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One of the defining characteristics of the God of the Bible is that he is often surprising in that he continues to seek out his sinful people despite their many flaws, and can use any situation or person to demonstrate his glory. One would think that the Bible would be full of stories of perfectly righteous people, and yet the Old Testament focuses on deeply flawed and broken people who God continues to love and forgive by his grace. In fact, King David, who slept with Bathsheba and had her husband murdered, is God’s anointed one and an ancestor of Jesus the Messiah. In the same way when Moses tells God that he is not a good speaker and is therefore unqualified, God sends Aaron to help and uses Moses and Aaron to further his purpose. Additionally, God uses several women throughout the Old Testament to prophecy, which is completely unexpected in a patriarchal society in which women were typically not valued and trusted as much as men. In choosing women to prophecy as well as men, God demonstrates that what he finds significant is often different than the things valued by people. This paper will seek to examine the role and significance of prophetesses in the Old Testament through analysis of the lives and ministries of several major prophetesses.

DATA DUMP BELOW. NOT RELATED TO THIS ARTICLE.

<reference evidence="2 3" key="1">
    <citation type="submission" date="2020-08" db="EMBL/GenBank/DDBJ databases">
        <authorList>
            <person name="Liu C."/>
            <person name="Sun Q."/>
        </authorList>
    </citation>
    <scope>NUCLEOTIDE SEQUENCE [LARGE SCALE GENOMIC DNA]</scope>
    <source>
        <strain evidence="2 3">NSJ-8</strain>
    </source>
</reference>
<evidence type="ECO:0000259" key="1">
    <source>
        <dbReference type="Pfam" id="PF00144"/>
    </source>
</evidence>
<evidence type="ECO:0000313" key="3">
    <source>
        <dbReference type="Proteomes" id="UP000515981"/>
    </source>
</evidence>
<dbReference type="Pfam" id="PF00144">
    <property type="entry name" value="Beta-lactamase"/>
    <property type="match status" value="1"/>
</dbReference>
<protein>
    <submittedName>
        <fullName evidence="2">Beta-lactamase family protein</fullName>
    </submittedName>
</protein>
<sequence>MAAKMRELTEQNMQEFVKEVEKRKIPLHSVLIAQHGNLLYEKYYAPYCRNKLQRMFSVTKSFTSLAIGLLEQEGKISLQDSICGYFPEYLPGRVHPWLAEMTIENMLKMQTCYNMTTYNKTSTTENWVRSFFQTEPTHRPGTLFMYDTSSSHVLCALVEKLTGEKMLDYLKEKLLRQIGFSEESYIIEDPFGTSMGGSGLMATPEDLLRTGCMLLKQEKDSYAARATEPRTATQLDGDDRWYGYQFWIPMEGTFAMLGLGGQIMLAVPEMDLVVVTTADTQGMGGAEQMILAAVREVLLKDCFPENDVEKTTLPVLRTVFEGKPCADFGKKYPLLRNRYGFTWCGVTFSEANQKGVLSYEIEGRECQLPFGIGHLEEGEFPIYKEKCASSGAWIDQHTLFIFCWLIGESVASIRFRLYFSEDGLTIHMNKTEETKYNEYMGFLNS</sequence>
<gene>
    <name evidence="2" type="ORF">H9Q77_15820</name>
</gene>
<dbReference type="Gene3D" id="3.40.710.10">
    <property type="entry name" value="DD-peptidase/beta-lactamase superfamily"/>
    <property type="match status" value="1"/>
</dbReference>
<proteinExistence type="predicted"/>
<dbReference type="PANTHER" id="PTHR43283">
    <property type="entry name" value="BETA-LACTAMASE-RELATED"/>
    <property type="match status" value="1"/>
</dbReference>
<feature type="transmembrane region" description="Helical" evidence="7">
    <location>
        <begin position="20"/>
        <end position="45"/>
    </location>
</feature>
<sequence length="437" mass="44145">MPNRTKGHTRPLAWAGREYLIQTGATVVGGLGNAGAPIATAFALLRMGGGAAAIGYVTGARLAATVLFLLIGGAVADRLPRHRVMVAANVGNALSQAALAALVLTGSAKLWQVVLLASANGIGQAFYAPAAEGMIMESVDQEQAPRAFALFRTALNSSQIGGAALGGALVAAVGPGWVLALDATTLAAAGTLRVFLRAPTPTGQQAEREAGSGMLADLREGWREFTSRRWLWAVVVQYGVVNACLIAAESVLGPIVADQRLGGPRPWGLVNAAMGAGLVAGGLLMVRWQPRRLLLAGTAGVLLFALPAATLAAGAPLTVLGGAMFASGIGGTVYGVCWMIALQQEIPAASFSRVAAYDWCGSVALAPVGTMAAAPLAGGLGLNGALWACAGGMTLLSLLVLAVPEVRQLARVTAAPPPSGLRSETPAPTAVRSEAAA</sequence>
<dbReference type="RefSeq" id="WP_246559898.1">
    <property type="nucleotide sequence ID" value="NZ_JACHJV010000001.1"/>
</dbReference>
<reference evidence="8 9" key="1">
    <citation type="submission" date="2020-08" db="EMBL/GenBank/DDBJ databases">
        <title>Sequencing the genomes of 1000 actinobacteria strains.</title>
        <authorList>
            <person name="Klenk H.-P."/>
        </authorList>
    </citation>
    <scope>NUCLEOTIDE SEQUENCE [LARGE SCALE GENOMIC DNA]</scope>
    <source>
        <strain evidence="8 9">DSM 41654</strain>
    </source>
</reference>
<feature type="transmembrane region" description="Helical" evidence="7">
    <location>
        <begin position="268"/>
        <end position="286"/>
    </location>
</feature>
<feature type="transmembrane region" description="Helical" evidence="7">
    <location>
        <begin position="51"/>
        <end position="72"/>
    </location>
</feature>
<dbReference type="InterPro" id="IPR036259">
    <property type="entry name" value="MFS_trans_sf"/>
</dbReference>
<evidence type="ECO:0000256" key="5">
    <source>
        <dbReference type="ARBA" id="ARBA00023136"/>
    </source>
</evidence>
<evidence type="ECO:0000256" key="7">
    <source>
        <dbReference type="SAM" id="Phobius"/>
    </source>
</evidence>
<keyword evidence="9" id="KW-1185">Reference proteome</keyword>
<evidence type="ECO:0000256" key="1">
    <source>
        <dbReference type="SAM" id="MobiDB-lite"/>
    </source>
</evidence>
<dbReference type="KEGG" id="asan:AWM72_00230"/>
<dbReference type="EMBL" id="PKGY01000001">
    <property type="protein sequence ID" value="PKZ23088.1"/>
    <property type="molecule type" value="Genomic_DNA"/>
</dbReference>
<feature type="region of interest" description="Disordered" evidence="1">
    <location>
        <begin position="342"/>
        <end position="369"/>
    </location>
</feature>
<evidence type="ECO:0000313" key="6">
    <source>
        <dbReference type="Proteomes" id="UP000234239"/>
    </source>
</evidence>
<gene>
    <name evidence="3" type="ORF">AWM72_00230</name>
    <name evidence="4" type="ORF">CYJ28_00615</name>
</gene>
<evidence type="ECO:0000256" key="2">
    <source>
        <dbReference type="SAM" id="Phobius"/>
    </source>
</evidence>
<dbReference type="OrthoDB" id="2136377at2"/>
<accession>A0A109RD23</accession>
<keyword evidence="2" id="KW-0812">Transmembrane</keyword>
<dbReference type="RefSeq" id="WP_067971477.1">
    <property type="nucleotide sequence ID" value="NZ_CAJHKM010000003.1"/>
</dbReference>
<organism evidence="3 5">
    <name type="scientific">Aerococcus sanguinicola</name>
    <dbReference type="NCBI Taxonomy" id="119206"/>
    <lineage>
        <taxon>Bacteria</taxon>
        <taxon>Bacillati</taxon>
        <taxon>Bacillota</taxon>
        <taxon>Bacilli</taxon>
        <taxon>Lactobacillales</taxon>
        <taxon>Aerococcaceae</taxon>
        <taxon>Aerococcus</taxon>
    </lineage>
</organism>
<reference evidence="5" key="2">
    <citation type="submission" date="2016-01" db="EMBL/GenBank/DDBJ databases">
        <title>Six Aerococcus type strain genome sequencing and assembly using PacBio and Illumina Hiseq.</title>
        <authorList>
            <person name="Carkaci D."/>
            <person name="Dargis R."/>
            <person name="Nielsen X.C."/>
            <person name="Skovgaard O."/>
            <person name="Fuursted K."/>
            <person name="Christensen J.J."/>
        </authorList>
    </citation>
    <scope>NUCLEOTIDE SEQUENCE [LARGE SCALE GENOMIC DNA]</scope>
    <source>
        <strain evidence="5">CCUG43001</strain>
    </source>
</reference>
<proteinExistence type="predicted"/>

Acts 2:17 reads “And in the last days it shall be, God declares, that I will pour out my Spirit on all flesh, and your sons and your daughters shall prophesy, and your young men shall see visions, and your old men shall dream dreams”. Although this verse is found in the New Testament, it follows that God would have worked through women in the Old Testament as well. While many of the stories of the Old Testament are primarily the experiences of men, God demonstrates his love for and confidence in women through stories of strong and virtuous women after His own heart. Although scholars and theologians often disagree regarding which women of the Old Testament were truly prophetesses, it is abundantly clear that there were several prophetesses sent by God. This paper will focus on Miriam, Deborah, Hannah, and Huldah, as they are agreed to be valid prophetesses by most scholars. Prior to discussing the role and significance of these specific prophetesses it is essential to understand that the way they are discussed in the Old Testament differs from the typical narrative regarding women at the time. Due to the nature of society, most stories focused on the lives of men, however, women were often involved either passively or as the cause of a problem. Within the Bible, examples of women whose main literary purpose is to cause a problem or struggle include Jezebel, Potiphar’s wife, Bathsheba, and several others.